Westerns are routinely declared dead until one comes along that makes everyone realize the primal power they still exert — in our hearts and minds, and as cinematic art. Clint Eastwood managed to breathe new life into the art form in 1992 with his revisionist “Unforgiven” and now director James Mangold has done it again with “3:10 to Yuma.” These are both films that ask us to think about whether a man who has done unspeakable things can ever truly redeem himself from past demons and murderousness. The West is all about starting over — the question is, does that apply to spiritual agony? Or to recover from that, do you need to die yourself?
“3:10 to Yuma” is a remake of a classic 1957 western about a downtrodden rancher who bets his self-respect that he can get a charismatic and vicious outlaw to the train on time in order to face justice. Russell Crowe has inherited the outlaw role from Glenn Ford and Christian Bale takes over for Van Heflin. It’s full of genre amp-ups that are one-side of cliche, but it’s directed by Mangold from a script by Michael Brandt and Derek Haas in a way that feels fresh and original. This is the Wild West of the Arizona territory where a Civil War vet who lost a leg can go and start over as a rancher. It’s also a place where a bad guy can get a gang together and steal from just about anybody and the only people who have a chance to stop them, work for the railroads. What it comes down to is a story about self-respect and how much a man has to sacrifice in order to find it.
The Defending Champion
“Unforgiven” became the classic western by starting as a genre buster that gave a cynical spin on everything that came before it. It won the Oscar for Best Picture and became the most recent standard for the measurement of quality. Its story is a variation on the deadly gunslinger who hangs up his shootin’ irons and tries to go straight but events just won’t let him. It gave Eastwood, the lead and the director, the chance to blow apart his iconic Man with No Name western image and replace it with something sadder. I’ll never forget first hearing Eastwood utter a line written by screenwriter David Webb People’s that “It’s a hell of a thing killin’ a man. You take away all he’s got and all he’s ever gonna have.” The set-up is fresh, though. A hooker has had her face cut in a small town saloon and her fellow whores have put out a reward to punish the man who did this. Events now inexorably drag a craggy and weathered William Munny into a final gunfight, against all of his better judgment.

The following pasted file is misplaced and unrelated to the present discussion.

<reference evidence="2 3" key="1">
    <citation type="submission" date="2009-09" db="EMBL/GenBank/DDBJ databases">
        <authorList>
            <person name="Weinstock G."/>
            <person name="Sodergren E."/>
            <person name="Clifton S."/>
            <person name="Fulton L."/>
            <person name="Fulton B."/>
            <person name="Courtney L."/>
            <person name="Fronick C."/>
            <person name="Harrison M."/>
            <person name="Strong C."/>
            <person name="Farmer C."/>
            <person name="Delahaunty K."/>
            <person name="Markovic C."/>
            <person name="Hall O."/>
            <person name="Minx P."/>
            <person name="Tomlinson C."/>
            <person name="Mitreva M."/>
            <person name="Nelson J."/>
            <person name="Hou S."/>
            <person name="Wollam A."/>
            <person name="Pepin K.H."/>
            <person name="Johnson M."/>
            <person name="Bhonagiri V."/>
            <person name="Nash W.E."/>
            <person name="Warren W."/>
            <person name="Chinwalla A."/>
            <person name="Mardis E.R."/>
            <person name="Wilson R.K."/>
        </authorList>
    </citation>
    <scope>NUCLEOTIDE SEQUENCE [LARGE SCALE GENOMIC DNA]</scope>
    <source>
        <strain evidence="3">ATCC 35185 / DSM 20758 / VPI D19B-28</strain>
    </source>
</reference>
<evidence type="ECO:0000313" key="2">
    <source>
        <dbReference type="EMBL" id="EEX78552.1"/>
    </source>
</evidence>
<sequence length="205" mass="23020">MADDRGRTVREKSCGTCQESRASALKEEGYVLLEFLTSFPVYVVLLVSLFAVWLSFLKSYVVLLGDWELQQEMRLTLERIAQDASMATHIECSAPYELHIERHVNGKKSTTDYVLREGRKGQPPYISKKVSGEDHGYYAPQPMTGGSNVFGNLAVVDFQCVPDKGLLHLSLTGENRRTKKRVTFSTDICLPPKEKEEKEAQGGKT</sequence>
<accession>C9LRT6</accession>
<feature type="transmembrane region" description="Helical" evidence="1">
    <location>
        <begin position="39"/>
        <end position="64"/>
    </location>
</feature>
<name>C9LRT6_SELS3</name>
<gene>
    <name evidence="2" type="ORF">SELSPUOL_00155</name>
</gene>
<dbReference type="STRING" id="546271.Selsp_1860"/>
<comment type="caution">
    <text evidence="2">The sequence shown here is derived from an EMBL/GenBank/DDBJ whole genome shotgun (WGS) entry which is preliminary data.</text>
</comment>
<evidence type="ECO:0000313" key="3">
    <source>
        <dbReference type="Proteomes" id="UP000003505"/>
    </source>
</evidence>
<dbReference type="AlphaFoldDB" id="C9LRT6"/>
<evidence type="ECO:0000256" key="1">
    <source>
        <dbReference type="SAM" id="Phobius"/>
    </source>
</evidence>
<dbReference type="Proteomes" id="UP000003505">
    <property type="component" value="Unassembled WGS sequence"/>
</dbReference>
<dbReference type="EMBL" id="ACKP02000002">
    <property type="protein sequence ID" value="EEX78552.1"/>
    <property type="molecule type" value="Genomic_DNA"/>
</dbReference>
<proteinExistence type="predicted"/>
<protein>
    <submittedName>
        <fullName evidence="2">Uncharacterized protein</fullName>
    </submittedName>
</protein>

Where “Unforgiven” busts the genre with original characters and observations, “3:10 to Yuma” decides to puff the genre up and make it as muscular as modern movie-making will allow. This gives us in “3:10” a finale of a gunfight that simply defies the credibility of a shooting match the way that “Lethal Weapon” or “Die Hard” might get away with. We know it’s not real, but we’re in for the ride. Kevin Costner’s “Open Range” — another wonderful western — did the same thing, throwing aside its hard won reality for a shoot-out finish that could never have happened in the West or anyplace else.
There’s no doubt that Christian Bale’s Dan Evans is wonderfully brought to life in “3:10” and that Russell Crowe’s Ben Wade is a smoothly unique (if not completely credible) character. But “Unforgiven” also gives us Gene Hackman in the memorable role of Big Whiskey’s sheriff, Little Bill Daggett, plus the cowering braggert called the Schofield Kid, played by Jaimz Woolvett, and Morgan Freeman as Munny’s friend and riding partner, Ned Logan. These performances stay with me to this day.
If you like westerns (and I do), you loved “Unforgiven” and you liked Kevin Costner’s “Open Range” and you will be rooting for “3:10 to Yuma” because you want to see more of these films made. None of these projects, by the way, come close to the poetry and grit of HBO’s “Deadwood” which almost single-handedly changed the western genre into something it had never been before.
There is lots to like in “3:10 to Yuma.” Extremely strong performances, beautiful scenery, and a thematic element worth rooting for. But this is a real fight, and the champ can’t lose on points…
“3:10 to Yuma” is worth shelling out your ten bucks to see it in the theater, but it’s not a perfect film. Details are wrong. The women in this film are just too pretty, down to red lips and perfect skin. People enter into bad plans thinking they’re good plans — and this applies to both Bale’s and Crowe’s characters. Crowe’s plan to knock over a stagecoach seems to rely heavily on being able to sustain major casualties, and Bale’s plan to walk Crowe to the station seems to rely on logic that seemed, to me, to be totally illogical. In “Unforgiven,” Eastwood’s William Munny knows damn well when he rides off from his pig farm that the amount of imponderables in his plan could lead to disaster. That’s what makes it the superior film. People do things in “Unforgiven” because they can’t do anything else, not because they think things are going to work out. “Unforgiven” remains undefeated, and getting to any train on time, can’t change that a bit.